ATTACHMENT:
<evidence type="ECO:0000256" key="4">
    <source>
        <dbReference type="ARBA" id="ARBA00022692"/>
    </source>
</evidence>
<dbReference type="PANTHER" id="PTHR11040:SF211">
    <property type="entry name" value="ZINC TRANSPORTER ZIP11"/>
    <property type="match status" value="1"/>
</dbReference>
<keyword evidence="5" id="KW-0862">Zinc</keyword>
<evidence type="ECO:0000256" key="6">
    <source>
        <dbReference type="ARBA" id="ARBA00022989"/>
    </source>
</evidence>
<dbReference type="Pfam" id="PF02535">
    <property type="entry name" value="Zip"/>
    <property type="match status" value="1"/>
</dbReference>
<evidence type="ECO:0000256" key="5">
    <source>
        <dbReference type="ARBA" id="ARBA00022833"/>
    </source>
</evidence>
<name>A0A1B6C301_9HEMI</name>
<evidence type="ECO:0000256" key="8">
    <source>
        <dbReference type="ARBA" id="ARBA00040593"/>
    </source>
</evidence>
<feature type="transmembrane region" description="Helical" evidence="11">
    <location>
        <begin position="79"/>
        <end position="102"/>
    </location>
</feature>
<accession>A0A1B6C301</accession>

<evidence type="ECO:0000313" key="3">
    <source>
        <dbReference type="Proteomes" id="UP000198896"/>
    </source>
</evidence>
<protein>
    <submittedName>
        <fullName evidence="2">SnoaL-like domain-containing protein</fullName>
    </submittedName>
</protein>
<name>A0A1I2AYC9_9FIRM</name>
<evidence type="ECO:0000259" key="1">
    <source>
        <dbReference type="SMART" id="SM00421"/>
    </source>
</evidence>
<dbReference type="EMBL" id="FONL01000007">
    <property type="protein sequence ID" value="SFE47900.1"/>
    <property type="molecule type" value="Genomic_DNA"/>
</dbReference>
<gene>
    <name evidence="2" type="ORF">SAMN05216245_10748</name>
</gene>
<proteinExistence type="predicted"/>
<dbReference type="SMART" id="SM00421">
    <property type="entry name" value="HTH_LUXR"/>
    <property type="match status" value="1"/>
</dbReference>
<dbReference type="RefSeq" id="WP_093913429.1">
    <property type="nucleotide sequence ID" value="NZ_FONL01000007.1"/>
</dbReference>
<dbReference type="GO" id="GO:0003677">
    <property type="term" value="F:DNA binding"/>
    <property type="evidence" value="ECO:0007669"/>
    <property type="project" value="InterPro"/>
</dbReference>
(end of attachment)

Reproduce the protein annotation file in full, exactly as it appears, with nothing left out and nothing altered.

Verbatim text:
<evidence type="ECO:0000256" key="4">
    <source>
        <dbReference type="ARBA" id="ARBA00022692"/>
    </source>
</evidence>
<dbReference type="PANTHER" id="PTHR11040:SF211">
    <property type="entry name" value="ZINC TRANSPORTER ZIP11"/>
    <property type="match status" value="1"/>
</dbReference>
<keyword evidence="5" id="KW-0862">Zinc</keyword>
<evidence type="ECO:0000256" key="6">
    <source>
        <dbReference type="ARBA" id="ARBA00022989"/>
    </source>
</evidence>
<dbReference type="Pfam" id="PF02535">
    <property type="entry name" value="Zip"/>
    <property type="match status" value="1"/>
</dbReference>
<evidence type="ECO:0000256" key="5">
    <source>
        <dbReference type="ARBA" id="ARBA00022833"/>
    </source>
</evidence>
<name>A0A1B6C301_9HEMI</name>
<evidence type="ECO:0000256" key="8">
    <source>
        <dbReference type="ARBA" id="ARBA00040593"/>
    </source>
</evidence>
<feature type="transmembrane region" description="Helical" evidence="11">
    <location>
        <begin position="79"/>
        <end position="102"/>
    </location>
</feature>
<accession>A0A1B6C301</accession>

<evidence type="ECO:0000313" key="3">
    <source>
        <dbReference type="Proteomes" id="UP000198896"/>
    </source>
</evidence>
<protein>
    <submittedName>
        <fullName evidence="2">SnoaL-like domain-containing protein</fullName>
    </submittedName>
</protein>
<name>A0A1I2AYC9_9FIRM</name>
<evidence type="ECO:0000259" key="1">
    <source>
        <dbReference type="SMART" id="SM00421"/>
    </source>
</evidence>
<dbReference type="EMBL" id="FONL01000007">
    <property type="protein sequence ID" value="SFE47900.1"/>
    <property type="molecule type" value="Genomic_DNA"/>
</dbReference>
<gene>
    <name evidence="2" type="ORF">SAMN05216245_10748</name>
</gene>
<proteinExistence type="predicted"/>
<dbReference type="SMART" id="SM00421">
    <property type="entry name" value="HTH_LUXR"/>
    <property type="match status" value="1"/>
</dbReference>
<dbReference type="RefSeq" id="WP_093913429.1">
    <property type="nucleotide sequence ID" value="NZ_FONL01000007.1"/>
</dbReference>
<dbReference type="GO" id="GO:0003677">
    <property type="term" value="F:DNA binding"/>
    <property type="evidence" value="ECO:0007669"/>
    <property type="project" value="InterPro"/>
</dbReference>